Topics on this page
- Child Support Generally
- What information does the court need to calculate child support?
- What are "imputed income" and "voluntary impoverishment"?
- How does the court calculate child support?
- Child Support Calculator
- Can child support be lower than the Guidelines amount?
- Can child support be higher than the Guidelines amount?
- Can I avoid paying child support if I am already taking care of my kids?
Child Support Generally
Maryland uses a formula to calculate child support. This formula is called the Child Support Guidelines. The court will usually order child support based on the guidelines unless someone can show that the guidelines would be unjust and inappropriate in a particular case.
In general, the parent who has primary physical custody of the children (the custodial parent) is the person who will receive child support. The parent who does not have primary physical custody of the children (the non-custodial parent) is the person who will pay child support. This can change depending on the income of each parent. It can also change if the parents share physical custody of the children. "Shared physical custody" means each parent keeps the children overnight for more than 35% of the year (127 overnights).
Cases filed on or after October 1, 2020 - For cases filed on or after October 1, 2020, "shared physical custody" means a parent keep the child or children overnight for more than 25% of the year. For situations where a parent keeps a child or children overnight for more than 25%, but less than 30% of the year, there are specific formulas based on the percentage.
Read the law: Md. Code, Family Law Title 12, Subtitle 2
Read the rule: Md. Rules, Title 9, Chapter 200
Read the case: Rose v. Rose, 236 Md.App 117 (Court of Special Appeals 2018)
What information does the court need to calculate child support?
The guidelines look at several factors to come up with an amount of child support. The most important factors are:
- Each parent's "actual monthly income" - For most people, actual income includes salary or wages, but it can also include things like bonuses, Social Security benefits, workers' compensation benefits, alimony and other types of income. Actual income does not include temporary cash assistance, food stamps, Supplemental Security Income, and others benefits from means-tested public assistance programs.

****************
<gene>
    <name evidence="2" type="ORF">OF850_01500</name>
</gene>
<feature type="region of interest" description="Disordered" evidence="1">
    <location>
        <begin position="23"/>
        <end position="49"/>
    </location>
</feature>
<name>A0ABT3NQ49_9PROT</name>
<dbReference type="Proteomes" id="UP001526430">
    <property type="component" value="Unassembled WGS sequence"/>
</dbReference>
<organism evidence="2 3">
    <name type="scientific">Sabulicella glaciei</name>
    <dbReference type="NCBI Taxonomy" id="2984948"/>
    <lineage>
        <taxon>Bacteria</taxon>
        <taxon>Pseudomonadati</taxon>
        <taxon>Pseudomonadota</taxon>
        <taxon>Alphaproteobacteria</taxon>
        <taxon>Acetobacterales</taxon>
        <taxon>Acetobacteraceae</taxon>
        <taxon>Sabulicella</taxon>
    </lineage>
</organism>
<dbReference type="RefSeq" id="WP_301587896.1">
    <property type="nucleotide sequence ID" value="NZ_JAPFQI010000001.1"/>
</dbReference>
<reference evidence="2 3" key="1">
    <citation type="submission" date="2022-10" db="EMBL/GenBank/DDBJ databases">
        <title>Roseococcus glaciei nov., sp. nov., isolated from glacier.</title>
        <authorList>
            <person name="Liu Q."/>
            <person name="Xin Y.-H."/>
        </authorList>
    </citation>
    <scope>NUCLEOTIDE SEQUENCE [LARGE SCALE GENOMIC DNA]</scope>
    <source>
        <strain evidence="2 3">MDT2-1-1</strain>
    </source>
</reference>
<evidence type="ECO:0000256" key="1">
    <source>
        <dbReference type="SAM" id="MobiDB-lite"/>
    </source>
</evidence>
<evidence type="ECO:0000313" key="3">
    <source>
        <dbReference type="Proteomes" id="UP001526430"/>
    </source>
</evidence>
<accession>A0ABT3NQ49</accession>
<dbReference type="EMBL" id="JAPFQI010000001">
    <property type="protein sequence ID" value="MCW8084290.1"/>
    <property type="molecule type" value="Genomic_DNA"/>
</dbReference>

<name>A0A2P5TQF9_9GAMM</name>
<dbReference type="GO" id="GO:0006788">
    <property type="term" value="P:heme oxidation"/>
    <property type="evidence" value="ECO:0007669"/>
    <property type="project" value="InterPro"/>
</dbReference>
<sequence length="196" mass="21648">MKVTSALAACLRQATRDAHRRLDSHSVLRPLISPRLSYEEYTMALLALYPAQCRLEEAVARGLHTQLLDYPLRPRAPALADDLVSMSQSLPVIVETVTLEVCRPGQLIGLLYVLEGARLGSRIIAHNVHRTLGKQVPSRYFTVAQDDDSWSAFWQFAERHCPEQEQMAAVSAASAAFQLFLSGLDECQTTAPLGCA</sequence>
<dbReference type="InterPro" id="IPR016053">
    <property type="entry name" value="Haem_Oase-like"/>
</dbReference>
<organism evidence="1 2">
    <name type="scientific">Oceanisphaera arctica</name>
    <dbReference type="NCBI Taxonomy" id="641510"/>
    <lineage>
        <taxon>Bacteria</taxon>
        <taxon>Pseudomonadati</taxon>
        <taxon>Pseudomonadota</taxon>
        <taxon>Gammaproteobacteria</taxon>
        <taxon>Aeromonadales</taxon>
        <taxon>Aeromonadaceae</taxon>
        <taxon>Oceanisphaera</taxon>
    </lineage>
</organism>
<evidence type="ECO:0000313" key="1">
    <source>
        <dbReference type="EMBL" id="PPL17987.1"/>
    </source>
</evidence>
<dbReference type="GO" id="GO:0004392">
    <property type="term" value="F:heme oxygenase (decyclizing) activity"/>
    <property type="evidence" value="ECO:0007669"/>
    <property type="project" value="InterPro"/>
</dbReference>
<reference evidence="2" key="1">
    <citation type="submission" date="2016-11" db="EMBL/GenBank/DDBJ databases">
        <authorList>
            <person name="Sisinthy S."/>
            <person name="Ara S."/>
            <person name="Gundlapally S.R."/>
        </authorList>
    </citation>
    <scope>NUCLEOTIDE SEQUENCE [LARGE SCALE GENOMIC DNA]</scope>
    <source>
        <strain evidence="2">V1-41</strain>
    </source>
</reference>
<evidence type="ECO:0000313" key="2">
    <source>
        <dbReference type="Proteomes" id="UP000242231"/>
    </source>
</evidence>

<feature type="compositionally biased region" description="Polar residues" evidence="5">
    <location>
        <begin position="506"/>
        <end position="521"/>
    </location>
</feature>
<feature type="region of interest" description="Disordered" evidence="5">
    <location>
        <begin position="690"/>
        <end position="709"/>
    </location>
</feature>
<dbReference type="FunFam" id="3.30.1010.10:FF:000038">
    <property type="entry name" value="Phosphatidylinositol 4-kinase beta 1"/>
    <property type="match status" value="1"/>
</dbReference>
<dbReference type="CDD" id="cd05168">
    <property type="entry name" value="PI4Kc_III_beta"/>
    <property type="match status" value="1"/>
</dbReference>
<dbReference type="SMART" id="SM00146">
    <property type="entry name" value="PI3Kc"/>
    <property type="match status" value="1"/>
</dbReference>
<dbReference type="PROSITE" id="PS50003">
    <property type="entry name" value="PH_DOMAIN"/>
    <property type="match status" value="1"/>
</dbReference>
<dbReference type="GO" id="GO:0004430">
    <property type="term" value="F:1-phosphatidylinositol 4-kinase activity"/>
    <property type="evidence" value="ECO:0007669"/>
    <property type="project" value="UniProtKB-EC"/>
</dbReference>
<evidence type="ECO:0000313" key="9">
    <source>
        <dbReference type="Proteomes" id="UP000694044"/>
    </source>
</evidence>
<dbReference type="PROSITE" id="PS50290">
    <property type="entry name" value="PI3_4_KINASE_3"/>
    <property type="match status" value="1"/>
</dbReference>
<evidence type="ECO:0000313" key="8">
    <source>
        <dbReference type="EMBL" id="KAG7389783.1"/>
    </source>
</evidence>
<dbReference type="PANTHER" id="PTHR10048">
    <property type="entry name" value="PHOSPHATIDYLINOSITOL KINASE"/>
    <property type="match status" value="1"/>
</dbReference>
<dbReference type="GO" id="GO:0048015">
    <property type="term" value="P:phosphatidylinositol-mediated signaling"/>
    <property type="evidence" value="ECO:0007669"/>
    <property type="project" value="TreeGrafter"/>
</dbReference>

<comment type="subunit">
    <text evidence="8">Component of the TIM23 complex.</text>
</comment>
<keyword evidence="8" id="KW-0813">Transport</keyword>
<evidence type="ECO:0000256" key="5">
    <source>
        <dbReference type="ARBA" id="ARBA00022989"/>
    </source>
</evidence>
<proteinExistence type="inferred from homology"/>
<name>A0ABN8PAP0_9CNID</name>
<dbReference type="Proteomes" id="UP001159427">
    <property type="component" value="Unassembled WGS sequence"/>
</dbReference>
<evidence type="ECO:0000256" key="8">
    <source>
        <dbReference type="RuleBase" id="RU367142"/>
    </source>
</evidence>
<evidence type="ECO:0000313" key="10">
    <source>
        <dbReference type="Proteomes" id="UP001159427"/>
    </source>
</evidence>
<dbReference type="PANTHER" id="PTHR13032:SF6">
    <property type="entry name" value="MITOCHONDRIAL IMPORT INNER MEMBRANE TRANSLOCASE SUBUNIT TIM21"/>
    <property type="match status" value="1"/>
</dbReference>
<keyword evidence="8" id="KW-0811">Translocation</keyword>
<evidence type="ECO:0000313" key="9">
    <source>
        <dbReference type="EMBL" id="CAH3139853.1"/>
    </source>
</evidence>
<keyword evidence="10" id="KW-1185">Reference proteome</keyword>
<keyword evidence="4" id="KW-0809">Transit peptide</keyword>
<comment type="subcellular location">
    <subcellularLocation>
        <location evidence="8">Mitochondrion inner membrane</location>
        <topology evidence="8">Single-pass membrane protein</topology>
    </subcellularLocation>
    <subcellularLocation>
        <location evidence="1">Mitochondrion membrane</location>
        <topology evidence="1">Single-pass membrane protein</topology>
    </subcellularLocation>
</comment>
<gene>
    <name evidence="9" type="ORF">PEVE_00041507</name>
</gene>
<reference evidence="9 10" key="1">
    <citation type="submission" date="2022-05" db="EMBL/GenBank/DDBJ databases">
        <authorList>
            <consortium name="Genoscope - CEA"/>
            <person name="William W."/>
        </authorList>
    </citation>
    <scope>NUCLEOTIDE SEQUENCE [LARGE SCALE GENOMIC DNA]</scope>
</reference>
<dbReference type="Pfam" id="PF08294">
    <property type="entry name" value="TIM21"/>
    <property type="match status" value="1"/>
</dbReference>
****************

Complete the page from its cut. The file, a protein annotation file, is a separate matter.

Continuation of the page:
- Each parent's "adjusted actual income" - Adjusted actual income is the actual income minus any pre-existing child support that the parent actually pays for another child and alimony that the parent actually pays.
- Work-related child care expenses - This can include costs for daycare or before and after care while a parent is at work.
- Health insurance expenses
- Extraordinary medical expenses - This includes reasonable expenses that are not covered by insurance, such as orthodontia, dental treatment, asthma treatment, physical therapy or psychological counseling.
- Financial Statement - If you are asking for child support, you need to submit a financial statement to the court. It is important that you fill out the financial statement completely and honestly. You could be charged with perjury if you lie on the form. The purpose of the form is to help the court make a fair decision to help your children. The financial statement form is available on the court's website.
The court may need to know other facts to decide the amount of child support. You may want to talk to a lawyer or someone from the Office of Child Support Enforcement about other information you might need to calculate the correct amount of child support.
What are "imputed income" and "voluntary impoverishment"?
A parent cannot avoid child support obligations by not making enough money on purpose. This is called voluntary impoverishment, which is the parent’s free and conscious choice, not compelled by factors beyond the parent's control, to be without adequate resources (not enough money). If the court finds a parent owing child support has “voluntarily impoverished” themselves, the court may “impute income” to the parent. This means that the court will act as if the parent has an income when determining the child support payment.
To decide whether to “impute” income to the parent, and how much, the court will look at several factors, including but not limited to:
- the parent's age, physical and behavioral condition, educational level, special training or skills, literacy, residence, occupational qualifications and skills, employment and earnings history, record of efforts to obtain and retain employment, and criminal record and other employer barriers,